Re Metau
People of the Sea
Pearls of
Paradise Next Door
Bahamas Cruise
Don Looking Buff
~ Don Looking Buff ~
Sailing to New Providence
Paradise Lost
The weather gods remained complacent for the 40 mile trek across the Tongue of the Ocean to New Providence Island. We sailed across smooth, sapphire blue depths of over 8000 feet, at a pace perfect for trolling pelagics. Don had both the Cuban yoyo and the rod running, and snagged a couple of throw-backs before a keeper took the bait. The bend in the rod and the bursts of iridescent silver, blue, green, and gold told of a big, beautiful mahi-mahi bull, but just when the time came for the gaff the line snapped and the prize was liberated. So it goes when fishing from a sailboat.

By early afternoon, we hailed Nassau Harbour Patrol to announce our arrival and promptly received permission to enter. As soon as we passed the Paradise Island Lighthouse, our bubble of paradise induced bliss popped. The port was teaming with cruise ships, mega-yachts, fast ferries, mail boats, booze cruises, jet skies, pontoons, and noise – so much noise! We'd woken up to rooster crow and would fall asleep to riotous clamor.

Our plan was to top off our reserves and hasten out the other side of the harbor, so with white knuckled nerves, we crossed through the mayhem to anchor off the Eastern Channel. Holding in Nassau Harbour was notoriously poor, the current was strong, and space was tight, causing us to make 3 stressful attempts before successfully setting the anchor.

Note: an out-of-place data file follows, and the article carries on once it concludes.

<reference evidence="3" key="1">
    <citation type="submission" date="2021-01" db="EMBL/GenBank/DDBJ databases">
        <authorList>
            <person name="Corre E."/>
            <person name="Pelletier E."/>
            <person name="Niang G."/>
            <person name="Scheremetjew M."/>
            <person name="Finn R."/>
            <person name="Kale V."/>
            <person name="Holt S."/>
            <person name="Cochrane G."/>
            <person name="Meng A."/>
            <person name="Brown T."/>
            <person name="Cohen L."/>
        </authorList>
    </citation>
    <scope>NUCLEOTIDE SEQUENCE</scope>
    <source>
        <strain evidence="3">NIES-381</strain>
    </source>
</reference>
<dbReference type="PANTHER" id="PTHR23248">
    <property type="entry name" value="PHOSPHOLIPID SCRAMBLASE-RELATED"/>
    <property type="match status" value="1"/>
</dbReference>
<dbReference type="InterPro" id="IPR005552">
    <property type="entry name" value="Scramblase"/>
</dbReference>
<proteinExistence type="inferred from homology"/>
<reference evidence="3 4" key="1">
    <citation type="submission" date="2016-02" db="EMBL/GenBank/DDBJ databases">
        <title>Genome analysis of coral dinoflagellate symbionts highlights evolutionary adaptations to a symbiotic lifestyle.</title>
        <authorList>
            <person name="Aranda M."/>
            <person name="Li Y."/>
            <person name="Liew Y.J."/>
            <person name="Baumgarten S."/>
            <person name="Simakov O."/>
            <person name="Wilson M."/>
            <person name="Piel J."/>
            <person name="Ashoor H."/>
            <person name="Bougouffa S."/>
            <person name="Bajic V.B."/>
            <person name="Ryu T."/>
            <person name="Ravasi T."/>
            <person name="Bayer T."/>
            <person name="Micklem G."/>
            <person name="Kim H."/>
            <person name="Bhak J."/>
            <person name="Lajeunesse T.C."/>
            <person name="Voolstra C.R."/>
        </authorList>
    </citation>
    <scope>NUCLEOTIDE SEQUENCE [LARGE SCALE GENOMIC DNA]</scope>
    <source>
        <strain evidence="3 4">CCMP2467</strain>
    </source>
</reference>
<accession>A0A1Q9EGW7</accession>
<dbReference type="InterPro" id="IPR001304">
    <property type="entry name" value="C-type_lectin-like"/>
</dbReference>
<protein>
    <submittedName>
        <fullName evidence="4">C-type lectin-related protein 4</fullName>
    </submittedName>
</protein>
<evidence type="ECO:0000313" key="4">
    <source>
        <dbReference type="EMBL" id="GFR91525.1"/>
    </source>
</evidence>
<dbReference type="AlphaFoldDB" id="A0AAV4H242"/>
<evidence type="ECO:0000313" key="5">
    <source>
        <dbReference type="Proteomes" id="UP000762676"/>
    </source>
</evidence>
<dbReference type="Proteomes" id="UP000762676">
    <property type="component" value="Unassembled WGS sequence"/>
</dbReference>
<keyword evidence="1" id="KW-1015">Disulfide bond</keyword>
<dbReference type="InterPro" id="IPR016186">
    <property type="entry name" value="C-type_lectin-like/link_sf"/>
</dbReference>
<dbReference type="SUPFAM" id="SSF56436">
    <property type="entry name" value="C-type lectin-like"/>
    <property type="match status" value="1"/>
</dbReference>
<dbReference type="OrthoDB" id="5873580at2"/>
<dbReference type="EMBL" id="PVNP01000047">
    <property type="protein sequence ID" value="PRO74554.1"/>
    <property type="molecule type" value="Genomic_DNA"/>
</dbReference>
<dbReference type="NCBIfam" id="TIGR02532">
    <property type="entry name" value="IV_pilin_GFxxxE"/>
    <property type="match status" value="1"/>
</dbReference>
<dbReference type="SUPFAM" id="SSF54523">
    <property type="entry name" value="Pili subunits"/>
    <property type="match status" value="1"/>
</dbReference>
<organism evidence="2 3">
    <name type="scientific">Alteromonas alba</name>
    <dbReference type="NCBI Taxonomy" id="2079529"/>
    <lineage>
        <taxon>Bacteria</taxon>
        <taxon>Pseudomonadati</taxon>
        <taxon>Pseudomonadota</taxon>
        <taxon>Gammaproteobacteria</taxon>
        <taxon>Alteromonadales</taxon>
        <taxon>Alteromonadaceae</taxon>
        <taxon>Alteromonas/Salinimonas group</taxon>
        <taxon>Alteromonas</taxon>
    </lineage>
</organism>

Paradise Island Lighthouse
~ Paradise Island Lighthouse ~
Dealing with a Manual Windlass
Our Hans Christian 33T came equipped with a robust, all bronze manual windlass; the device used to deploy and raise our anchor. Although electric windlasses with effortless, pushbutton activation were readily available, we'd never gotten motivated or cash flushed enough to upgrade. Of course gravity took care of deployment, but weighing anchor required lifting the chain rode hand over hand, then cranking it link by link.

To put it in layman's terms, 60 lb. Bruce + 1.4 lbs. per foot x 200' chain = 340 perfunctory profanities from the deckhand doing the dirty work. A previous retrieval incident that'd left me incapacitated for weeks had thus and forever more relegated Don as that deckhand. The upside was his upper body had gotten rather tone during our travels and his biceps looked bodacious!

Pleased to have safely completed another deep-water passage, settled in civilization, and satisfied we were secure in our anchorage, we shut the engine down and took a moment to catch our breath and let our senses acclimate to the overstimulation of the populous.